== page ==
If you own natural gas stocks, should you jump up and down because Burlington Northern -- the train company owned by Warren Buffett's Berkshire-Hathaway (BRK.A) -- is going to sample natural gas engines for its locomotives? Should you decide that the revolution is here at last?
No, because, quite simply, it will take years and years for this change to take place, if it is to take place at all. That's because, once again, there is no infrastructure available to make this change work, and the costs for the change are incredibly steep.
In other words, it is a bit of a pie-in-the-sky trial. (For more about how U.S. energy policy might be impacted by the new heads of the Energy Department and the Environmental Protection Agency, click here for my exclusive interview with Dan Dicker. Dan also talks about the best values in the energy patch.)
Now, everyone knows natural gas is much cheaper than diesel. Plus, the rails are the biggest users of diesel other than the Navy, so it makes a ton of sense to try to switch. Westport (WPRT) and General Electric (GE) have engines that work on natural gas.
But the conversion for 6,000 locomotives would be a brutal one. Further, despite the fact that diesel is incredibly dirty, and a big greenhouse-gas-creating fuel that is largely imported, there is no national imperative for this change to happen. Without that change, the economics still do not work for big users of diesel, such as the 18-wheelers in the trains themselves.
Let me give you some dirty little secrets about natural gas engines. At the moment, they are entirely inefficient for their size. Once the trains are on the go, the infrastructure needed to fuel them is nascent, to say the least -- and the need to fill the tanks is much more frequent. For trucks, this is entirely problematic. Right now there isn't even a natural gas truck engine big enough for long haul. Cummins (CMI) is working on a 12-liter, but it is late and the big truckers need a 15-liter if they are going to start to convert.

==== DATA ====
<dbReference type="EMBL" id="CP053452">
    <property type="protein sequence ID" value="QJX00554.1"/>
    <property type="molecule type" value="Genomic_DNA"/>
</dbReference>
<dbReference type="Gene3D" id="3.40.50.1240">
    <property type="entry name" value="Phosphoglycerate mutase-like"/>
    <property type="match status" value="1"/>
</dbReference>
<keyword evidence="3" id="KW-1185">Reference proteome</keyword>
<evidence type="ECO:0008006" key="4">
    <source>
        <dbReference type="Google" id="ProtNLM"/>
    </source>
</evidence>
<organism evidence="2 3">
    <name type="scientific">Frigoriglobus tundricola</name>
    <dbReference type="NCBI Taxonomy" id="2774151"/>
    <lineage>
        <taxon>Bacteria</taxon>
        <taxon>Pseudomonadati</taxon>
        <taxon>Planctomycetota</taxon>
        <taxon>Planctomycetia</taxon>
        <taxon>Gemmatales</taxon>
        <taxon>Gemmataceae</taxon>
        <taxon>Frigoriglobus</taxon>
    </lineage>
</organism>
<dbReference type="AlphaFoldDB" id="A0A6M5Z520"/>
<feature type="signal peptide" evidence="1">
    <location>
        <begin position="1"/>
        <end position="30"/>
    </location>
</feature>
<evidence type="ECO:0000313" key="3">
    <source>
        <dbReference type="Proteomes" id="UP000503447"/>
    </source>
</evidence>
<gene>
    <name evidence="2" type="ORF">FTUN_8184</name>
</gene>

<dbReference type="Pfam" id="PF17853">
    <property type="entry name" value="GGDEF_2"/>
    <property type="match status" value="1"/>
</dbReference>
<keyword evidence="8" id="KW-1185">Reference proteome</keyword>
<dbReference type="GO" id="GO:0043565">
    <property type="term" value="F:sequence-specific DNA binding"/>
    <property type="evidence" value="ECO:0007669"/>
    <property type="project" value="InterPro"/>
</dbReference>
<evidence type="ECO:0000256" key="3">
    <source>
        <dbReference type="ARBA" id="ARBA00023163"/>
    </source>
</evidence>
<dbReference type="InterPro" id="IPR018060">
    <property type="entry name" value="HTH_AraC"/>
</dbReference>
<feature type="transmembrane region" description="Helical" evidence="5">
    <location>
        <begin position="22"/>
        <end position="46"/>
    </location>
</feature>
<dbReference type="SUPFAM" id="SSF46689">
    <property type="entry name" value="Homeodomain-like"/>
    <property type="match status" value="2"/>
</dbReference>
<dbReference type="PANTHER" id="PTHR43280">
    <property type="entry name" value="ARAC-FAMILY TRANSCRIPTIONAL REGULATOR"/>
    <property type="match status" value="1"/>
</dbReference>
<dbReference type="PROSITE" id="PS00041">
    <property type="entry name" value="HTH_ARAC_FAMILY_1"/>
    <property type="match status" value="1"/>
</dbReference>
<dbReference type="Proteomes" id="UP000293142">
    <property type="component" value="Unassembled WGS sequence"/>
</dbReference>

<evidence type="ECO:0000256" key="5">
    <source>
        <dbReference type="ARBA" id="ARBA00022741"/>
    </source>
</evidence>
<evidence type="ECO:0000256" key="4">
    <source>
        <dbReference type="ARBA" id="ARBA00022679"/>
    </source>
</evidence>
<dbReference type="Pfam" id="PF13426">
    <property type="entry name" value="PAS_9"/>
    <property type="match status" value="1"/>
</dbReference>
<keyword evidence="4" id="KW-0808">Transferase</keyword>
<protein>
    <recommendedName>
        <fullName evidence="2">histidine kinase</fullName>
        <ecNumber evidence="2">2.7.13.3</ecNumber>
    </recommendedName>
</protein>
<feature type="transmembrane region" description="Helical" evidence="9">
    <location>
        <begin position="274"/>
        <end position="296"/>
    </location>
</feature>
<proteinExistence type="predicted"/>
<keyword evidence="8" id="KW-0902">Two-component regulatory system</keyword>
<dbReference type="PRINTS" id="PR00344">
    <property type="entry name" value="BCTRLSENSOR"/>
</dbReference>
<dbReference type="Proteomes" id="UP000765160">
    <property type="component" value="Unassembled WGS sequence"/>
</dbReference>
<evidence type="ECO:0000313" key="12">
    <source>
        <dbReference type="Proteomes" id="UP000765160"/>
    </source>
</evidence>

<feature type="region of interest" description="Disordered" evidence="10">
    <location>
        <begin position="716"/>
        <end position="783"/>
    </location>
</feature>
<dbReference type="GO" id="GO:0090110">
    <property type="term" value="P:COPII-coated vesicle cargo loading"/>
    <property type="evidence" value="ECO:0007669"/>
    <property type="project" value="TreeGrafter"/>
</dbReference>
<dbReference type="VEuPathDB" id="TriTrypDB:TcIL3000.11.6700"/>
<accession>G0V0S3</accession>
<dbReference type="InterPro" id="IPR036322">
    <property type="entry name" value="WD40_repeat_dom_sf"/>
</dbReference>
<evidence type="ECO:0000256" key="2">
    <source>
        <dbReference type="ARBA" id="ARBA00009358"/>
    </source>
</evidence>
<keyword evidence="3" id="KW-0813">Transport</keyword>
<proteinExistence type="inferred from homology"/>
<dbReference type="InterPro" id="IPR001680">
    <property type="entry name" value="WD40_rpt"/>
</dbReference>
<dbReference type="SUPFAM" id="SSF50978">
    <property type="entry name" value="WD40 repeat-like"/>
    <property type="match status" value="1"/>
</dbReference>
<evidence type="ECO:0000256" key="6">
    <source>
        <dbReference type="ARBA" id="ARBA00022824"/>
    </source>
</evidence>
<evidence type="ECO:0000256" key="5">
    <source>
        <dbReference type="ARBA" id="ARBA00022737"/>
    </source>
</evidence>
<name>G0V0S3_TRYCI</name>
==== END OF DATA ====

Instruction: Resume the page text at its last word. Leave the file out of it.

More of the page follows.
The fueling for locomotives should be more frequent, too, but they at least have more space for more tanks, and can put the tanks near the locomotives. Still, when I asked CSX (CSX) CEO Michael Ward about this, he wasn't even certain the government would support something that might be too dangerous to use. Also, needless to say, the people who actually work on these trains sure don't want this fuel. They know what they are dealing with now, and they have no idea about what to do with natural gas engines. They are the equivalent of the aborted Wankel engine for the Mazda of years back: Too complicated for most mechanics to handle.
Even though Burlington Northern is the second-biggest diesel guzzler, it is far more important to get the trucks to convert. Right now, of course, the short-hauling waste trucks work best, because they are put back in depots each night. There is no such equivalent for long-haul trucks that will need 66% more filling up with natural gas.
The good news is that a division of Chesapeake (CHK) is doing plenty of work on a hybrid diesel nat gas engine, and it is possible that train engines might have the same characteristic. But, without incentives from the feds to switch -- and those prospects are stillborn -- the changeover is truly years and years away.
My conclusion: If you are buying natural gas stocks because of this revolution, you'd better have a five-to-10-year time frame. Because without government help, that's how long it is going to take to convert. Despite the benefits -- cleaner skies and domestic security -- it just isn't an imperative for anyone who could really make a difference in Washington.